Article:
Science Fair Project Encyclopedia
The azuki bean (also spelled adzuki) is an annual vine widely grown throughout northeast Asia and the Himalaya for its small (approximately 5mm) bean . The cultivars most familiar in northeast Asia have a uniform red color, but white, black, gray and variously mottled varieties are also known.
Genetic evidence indicates that the azuki bean was first domesticated in the Himalaya. It was cultivated in China and Korea before 1000 BC. It was was later taken to Japan, where it is now the second most popular legume after the soybean.
The Japanese name derives from the Chinese name (小豆; xiǎodòu), which is still used in botanical or agricultural parlance. However in everyday Chinese, the adzuki is called hongdou (红豆; hóngdòu), meaning "red bean", because almost all Chinese cultivars are uniformly red. In English-language discussions of Chinese topics, the term "red bean" is often used (especially in reference to red bean paste), but in other contexts this usage can cause confusion with other beans that are also red.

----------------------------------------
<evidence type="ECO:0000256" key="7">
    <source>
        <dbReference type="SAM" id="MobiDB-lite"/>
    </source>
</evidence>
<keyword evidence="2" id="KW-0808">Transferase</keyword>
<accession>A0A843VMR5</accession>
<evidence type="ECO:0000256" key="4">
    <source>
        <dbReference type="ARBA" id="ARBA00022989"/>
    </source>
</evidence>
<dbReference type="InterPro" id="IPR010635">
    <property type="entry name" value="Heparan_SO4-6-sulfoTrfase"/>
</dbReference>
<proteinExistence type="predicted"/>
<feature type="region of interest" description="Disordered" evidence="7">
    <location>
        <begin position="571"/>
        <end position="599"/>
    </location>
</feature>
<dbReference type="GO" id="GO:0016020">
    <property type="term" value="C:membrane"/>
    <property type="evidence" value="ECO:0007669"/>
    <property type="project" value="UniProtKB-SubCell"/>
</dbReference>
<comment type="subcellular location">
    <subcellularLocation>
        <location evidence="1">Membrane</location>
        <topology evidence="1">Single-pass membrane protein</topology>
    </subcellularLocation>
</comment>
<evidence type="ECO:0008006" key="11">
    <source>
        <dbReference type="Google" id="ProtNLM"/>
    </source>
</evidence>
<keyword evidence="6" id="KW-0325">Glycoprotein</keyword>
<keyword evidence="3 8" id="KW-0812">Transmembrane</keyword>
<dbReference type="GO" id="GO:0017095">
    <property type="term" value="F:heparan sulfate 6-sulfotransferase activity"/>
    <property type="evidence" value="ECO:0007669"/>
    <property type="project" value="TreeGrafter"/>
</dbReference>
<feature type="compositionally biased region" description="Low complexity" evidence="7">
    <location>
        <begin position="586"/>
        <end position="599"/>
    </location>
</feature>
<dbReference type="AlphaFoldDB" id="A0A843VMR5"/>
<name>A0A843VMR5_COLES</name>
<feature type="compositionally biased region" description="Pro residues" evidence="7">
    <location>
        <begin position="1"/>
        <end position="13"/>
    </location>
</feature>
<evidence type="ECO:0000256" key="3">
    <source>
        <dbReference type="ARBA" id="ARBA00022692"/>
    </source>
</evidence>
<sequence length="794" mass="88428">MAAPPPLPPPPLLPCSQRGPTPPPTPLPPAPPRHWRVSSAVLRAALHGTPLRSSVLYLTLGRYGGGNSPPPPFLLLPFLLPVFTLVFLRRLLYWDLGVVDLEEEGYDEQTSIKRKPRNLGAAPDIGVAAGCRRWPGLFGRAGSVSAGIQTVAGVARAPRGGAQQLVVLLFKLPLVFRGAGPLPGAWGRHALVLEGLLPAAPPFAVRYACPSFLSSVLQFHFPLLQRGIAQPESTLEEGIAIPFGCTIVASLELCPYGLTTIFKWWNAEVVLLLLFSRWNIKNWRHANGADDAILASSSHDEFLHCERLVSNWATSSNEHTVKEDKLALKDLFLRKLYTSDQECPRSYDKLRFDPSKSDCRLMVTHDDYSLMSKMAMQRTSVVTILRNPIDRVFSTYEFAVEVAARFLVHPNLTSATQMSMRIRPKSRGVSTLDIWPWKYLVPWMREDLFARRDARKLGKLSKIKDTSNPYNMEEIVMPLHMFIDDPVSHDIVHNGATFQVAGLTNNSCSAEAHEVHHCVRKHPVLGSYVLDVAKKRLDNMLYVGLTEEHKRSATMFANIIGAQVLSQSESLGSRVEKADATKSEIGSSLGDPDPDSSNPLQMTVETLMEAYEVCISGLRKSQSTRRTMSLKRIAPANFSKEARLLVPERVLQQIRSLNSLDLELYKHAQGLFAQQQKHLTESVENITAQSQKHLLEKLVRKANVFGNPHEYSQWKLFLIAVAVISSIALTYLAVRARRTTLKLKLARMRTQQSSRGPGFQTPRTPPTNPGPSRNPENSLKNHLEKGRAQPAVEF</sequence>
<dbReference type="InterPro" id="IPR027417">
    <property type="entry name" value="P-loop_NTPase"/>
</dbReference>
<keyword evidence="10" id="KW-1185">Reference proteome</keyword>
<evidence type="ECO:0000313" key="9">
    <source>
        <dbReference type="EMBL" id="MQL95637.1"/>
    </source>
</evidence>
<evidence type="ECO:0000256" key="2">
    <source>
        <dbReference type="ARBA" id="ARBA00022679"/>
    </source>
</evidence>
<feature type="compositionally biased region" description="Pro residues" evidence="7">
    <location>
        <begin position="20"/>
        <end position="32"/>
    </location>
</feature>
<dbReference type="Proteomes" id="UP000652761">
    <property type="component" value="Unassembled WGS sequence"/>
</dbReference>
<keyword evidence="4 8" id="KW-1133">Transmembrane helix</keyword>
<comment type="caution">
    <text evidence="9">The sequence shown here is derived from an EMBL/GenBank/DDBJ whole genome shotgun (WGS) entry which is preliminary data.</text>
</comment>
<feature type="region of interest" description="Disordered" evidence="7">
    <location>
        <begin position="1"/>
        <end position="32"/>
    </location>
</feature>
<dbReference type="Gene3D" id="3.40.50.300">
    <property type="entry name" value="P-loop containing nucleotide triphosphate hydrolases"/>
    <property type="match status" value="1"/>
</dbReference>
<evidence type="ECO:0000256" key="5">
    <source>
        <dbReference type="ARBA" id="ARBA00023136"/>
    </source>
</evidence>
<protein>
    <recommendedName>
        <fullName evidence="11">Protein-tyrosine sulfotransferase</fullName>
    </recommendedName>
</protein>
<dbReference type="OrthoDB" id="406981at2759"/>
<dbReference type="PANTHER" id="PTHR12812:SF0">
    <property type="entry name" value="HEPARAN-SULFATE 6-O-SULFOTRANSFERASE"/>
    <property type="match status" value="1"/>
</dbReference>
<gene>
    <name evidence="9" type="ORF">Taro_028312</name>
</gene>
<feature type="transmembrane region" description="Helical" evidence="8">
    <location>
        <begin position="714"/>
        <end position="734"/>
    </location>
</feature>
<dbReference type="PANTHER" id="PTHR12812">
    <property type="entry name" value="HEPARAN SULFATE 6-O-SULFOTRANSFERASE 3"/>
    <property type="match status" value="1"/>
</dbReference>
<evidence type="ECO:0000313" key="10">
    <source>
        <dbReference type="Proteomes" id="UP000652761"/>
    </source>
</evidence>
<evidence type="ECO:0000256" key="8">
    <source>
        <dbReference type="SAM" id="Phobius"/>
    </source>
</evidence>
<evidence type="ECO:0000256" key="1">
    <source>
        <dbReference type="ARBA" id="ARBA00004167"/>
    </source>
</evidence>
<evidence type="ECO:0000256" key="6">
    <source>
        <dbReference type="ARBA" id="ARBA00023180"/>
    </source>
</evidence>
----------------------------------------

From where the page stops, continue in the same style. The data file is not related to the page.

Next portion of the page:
In Chinese cuisine, Korean cuisine and Japanese cuisine, the azuki bean is almost always eaten moderately sweetened. In particular, it is often boiled with sugar, resulting in red bean paste or an, a very common ingredient of desserts in all three cuisines. A more liquid version, using azuki beans boiled with sugar, lotus seeds and orange peel, produces a dessert called red bean soup. Azuki beans are also commonly eaten sprouted, or boiled in a hot, tea-like drink.
- Illustrated Plant Genetic Resources Database
- Multilingual taxonomic information from the University of Melbourne
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